In messages tinged with sadness, one male acquaintance admitted he was a narcissist. He had taken narcissistic personality tests online, he said, and always rated highly. He had to make a conscious effort not to talk about himself too much. He admitted constantly thinking, "what's in it for me?" He tried to stifle his self-centredness when meeting new people. "By God, it's exhausting and maladaptive," he confessed.
Others talked about family members, describing behaviours of relatives that felt too chilling to conform to a typical narcissism checklist, including instances of stalking and death threats.
One woman painstakingly described an affair that ended with her feeling like she was in a big, black hole. "Everybody else was stupid, but he was smart," she said. "Everything always came down to what he wanted. Not just sex, but life in general. He was simultaneously the most fragile and the most egotistical man I've ever met."
Another US expert, University of Georgia psychology professor Keith Campbell, has authored books on narcissism and says you can't pigeonhole the personality disorder. That while plenty of people believe emotional abuse is perpetuated by narcissists, that wasn't necessarily the case.
"Narcissists can be emotionally abusive, and this is usually done to benefit the narcissist's ego. So, for example, the narcissist might put others down so that he/she looks good in comparison. However, there are many emotionally abusive people who are not narcissistic, and narcissistic people who are not emotionally abusive," he says.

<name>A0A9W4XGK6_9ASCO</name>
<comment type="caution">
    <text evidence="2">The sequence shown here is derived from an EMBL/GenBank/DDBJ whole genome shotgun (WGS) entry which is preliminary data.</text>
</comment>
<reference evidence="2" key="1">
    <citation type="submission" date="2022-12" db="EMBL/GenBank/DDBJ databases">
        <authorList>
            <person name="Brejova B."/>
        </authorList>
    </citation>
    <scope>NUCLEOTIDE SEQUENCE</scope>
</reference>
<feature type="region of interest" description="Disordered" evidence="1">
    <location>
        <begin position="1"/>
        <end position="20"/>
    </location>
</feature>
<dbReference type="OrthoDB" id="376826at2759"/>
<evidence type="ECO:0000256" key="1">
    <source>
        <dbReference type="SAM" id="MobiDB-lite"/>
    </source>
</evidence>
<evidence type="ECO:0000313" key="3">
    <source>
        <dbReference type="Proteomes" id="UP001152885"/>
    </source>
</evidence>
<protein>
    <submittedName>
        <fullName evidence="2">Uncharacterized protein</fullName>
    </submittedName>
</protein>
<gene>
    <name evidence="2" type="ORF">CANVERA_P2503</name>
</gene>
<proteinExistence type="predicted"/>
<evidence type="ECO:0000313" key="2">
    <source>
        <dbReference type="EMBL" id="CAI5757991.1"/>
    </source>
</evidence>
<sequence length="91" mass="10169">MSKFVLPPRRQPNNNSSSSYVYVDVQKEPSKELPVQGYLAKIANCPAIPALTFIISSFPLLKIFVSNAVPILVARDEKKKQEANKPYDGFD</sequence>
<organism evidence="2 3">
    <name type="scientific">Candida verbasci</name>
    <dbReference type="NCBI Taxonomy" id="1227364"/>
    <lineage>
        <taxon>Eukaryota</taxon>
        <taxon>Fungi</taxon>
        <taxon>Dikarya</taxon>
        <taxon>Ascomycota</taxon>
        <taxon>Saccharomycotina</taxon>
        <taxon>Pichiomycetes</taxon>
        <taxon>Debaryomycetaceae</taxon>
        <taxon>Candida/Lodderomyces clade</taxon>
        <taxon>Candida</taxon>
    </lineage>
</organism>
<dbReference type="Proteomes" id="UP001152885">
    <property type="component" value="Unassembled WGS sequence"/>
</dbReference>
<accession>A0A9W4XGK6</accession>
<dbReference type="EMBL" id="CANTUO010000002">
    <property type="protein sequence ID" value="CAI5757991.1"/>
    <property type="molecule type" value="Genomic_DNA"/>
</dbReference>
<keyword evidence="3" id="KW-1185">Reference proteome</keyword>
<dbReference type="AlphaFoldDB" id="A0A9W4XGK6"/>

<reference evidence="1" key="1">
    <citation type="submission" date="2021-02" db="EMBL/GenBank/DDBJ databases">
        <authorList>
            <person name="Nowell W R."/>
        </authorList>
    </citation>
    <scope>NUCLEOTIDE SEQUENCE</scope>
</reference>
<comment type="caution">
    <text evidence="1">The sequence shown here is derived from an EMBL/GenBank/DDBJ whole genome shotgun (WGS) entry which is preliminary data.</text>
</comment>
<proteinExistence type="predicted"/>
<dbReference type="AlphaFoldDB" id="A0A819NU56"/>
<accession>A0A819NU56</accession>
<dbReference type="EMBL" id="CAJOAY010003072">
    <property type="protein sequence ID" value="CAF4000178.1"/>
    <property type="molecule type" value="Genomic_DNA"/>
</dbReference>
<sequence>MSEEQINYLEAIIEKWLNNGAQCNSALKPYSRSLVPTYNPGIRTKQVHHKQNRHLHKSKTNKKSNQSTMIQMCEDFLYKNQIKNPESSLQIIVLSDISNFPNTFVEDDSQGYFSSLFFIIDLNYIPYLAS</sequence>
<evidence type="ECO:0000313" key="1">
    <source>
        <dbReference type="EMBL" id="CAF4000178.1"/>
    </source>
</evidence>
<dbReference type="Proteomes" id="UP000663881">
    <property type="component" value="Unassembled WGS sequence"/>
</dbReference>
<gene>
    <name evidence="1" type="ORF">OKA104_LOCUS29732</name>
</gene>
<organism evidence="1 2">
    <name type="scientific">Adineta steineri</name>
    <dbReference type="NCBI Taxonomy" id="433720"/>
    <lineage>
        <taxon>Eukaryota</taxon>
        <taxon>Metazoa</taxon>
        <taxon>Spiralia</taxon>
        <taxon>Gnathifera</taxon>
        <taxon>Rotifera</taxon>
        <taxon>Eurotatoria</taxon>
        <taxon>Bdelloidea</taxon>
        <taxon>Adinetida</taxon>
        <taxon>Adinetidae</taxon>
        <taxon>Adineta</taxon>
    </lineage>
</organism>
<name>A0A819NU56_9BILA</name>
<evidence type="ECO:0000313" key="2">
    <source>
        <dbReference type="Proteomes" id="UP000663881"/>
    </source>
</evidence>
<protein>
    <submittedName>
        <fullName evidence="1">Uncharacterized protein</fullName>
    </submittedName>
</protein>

The thing to look for is how a person treats others, not just you, and look out for callousness, Campbell says.
Grijalva agrees. Narcissism is different to psychopathy in that narcissists do not enjoy hurting people. "I think one misperception of narcissism is that people tend to equate it with everything negative or bad. This is an overgeneralisation," she says.
"The defining feature of narcissism is a grandiose, inflated sense of self-importance, which can lead to selfish behaviour that hurts other people. However, hurting or abusing other people would usually not be the narcissist's fundamental goal — [their] fundamental driver is a desire to maintain a positive self-image."
She suggested reducing contact with narcissists where possible, as they didn't tend to change. My last experience of diagnosing a new acquaintance, a friend of a friend, with narcissism led to me slowly reducing contact as politely as possible.
After one unavoidable meeting, he confided, to my surprise, how disappointed he felt at not being able to build meaningful relationships with people. He wondered why he didn't have a girlfriend. The candour was unsettling. For a time, I felt pity. But only for so long.